Top 10 Excuses From Drivers Caught Using Phones

Motorists using a cell phone while driving is a common problem in the United States.

Since the first law was passed in New York in 2001 banning handheld cell phone use while driving, there has been debate as to the degree of hazard, according to the New York-based Insurance Information Institute.

A survey conducted by State Farm in November 2010 found that 74 percent reported making or receiving calls at least once a week while driving.

Here are the top 10 excuses the Insurance Corporation of British Columbia compiled of local drivers who were caught using handheld phone devices while driving:

  1. This is a bogus law.
  2. It was my boss on the phone. I had to answer it.
  3. I wasn't using it. I just like to hold it.
  4. Sorry officer, I didn't see you trying to pull me over because I was on my phone.
  5. But it was an emergency call to my wedding planner.
  6. My Bluetooth died.
  7. Driver: I'm using my speakerphone. Police officer: No, you're holding your phone in one hand and steering with the other.
  8. I'm not driving; I was stopped at a red light.
  9. I wasn't talking, I was checking my messages.
  10. I was just checking the time.

(Source: Insurance Journal, complete article located at

IKEA Announces Recall on Children's Tent

Swedish Furniture store IKEA announced a recall of a children's folding tent it had sold over the summer.

IKEA is recalling the BUSA children's folding tent according to the U.S. Consumer Product Safety Commission because it said the steel wire frame of the tent could break, producing sharp wire ends that could puncture the tent's cloth covering and possibly injure the tent's occupants.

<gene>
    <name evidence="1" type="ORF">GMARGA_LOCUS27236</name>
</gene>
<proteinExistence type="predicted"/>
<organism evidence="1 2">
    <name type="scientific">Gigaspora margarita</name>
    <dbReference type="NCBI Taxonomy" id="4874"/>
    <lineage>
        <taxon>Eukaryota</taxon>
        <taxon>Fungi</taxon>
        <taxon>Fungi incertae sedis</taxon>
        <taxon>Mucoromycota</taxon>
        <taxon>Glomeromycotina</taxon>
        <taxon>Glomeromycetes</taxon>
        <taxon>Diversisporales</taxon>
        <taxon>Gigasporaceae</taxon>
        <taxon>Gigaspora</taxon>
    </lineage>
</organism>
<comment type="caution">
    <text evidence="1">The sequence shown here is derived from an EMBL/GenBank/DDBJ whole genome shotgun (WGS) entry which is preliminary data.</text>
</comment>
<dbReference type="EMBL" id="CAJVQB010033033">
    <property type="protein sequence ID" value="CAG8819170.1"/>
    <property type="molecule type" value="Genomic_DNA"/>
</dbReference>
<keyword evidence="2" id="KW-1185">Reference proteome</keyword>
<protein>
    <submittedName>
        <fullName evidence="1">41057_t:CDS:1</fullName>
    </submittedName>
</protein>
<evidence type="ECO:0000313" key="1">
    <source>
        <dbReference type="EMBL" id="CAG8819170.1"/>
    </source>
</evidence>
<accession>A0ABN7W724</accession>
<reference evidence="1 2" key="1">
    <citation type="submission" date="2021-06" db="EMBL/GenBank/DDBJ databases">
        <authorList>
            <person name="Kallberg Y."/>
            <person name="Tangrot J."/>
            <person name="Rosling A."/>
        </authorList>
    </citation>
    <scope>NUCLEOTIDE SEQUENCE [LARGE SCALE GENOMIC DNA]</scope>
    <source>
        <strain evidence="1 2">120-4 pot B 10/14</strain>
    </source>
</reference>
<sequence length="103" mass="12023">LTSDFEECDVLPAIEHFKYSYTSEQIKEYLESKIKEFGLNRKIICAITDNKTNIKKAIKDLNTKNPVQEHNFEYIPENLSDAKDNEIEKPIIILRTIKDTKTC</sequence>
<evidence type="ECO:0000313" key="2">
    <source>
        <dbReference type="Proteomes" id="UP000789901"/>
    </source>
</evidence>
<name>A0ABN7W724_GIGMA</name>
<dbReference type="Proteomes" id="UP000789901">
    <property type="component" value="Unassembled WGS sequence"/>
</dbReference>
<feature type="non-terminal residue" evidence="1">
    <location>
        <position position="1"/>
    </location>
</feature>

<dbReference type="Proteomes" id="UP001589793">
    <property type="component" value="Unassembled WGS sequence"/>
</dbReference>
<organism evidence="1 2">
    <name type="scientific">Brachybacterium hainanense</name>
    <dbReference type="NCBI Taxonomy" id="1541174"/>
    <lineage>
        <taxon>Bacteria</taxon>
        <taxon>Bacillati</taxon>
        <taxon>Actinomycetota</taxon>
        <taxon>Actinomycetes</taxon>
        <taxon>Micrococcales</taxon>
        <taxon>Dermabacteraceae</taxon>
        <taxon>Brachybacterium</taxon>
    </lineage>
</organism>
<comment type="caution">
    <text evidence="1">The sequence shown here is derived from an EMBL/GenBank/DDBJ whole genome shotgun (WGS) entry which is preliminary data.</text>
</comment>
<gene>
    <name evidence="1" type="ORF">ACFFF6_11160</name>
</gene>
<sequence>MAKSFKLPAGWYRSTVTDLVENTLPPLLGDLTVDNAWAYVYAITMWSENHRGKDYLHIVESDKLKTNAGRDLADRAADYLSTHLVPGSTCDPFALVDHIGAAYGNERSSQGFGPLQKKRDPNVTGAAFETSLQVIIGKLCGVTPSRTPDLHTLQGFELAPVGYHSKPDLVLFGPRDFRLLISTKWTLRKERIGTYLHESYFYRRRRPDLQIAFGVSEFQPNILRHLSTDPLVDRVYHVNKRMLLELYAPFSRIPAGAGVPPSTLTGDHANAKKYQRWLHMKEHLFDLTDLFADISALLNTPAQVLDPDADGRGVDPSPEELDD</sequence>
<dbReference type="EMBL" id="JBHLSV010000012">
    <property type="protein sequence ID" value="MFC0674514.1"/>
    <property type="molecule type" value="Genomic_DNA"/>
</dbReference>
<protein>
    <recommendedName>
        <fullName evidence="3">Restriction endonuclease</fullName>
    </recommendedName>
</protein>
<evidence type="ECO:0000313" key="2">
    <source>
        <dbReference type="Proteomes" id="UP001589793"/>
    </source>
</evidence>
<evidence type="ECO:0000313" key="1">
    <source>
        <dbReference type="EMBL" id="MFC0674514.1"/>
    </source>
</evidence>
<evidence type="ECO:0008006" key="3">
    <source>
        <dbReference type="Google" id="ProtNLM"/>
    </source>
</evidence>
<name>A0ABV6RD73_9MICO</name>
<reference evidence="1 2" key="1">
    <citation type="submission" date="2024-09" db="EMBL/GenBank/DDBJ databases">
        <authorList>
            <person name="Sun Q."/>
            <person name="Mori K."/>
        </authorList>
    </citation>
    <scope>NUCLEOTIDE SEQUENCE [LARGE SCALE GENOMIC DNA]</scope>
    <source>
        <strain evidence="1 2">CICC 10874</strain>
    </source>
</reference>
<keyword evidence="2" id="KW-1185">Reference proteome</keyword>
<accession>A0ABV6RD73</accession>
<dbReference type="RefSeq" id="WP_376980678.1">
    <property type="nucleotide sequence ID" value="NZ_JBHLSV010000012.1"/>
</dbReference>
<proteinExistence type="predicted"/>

According to IKEA, about 58,000 tents were sold in the United States and Canada

The tent was sold in August and September for around $8, IKEA said. It is described as a cube-shaped children's folding tent with model number 90192009. The brand name BUSA and IKEA and the model number are printed on a sewn-in label attached to an interior seam in the tent. The tent frame is made of flat steel wire and the tent material is pale green polyester fabric with turquoise, pink and white trim. The tent was manufactured in Vietnam.

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Americans Support National Law on Teen Driving

Nearly six in 10 Americans favor a federal law that would impose driving restrictions on teen drivers and institute a graduated driving license system.

A recent national survey from Allstate Insurance shows that support for a national graduated driver licensing (GDL) law corresponds with low opinions about teen driving skills, which received the lowest ranking among all ages surveyed.

Currently, the Safe Teen and Novice Driver Uniform Protection (STANDUP) Act is pending in Congress as part of a broader bill known as Mariah's Law, named after an Arkansas teen killed in a crash involving texting.

STANDUP would restrict nighttime driving, limit the number of passengers in a teen's car, prohibit the use of cell phones while driving, and issuance of permits and licenses with specific age requirements through a gradual, multi-phased process.

(Source: Insurance Journal, complete article located at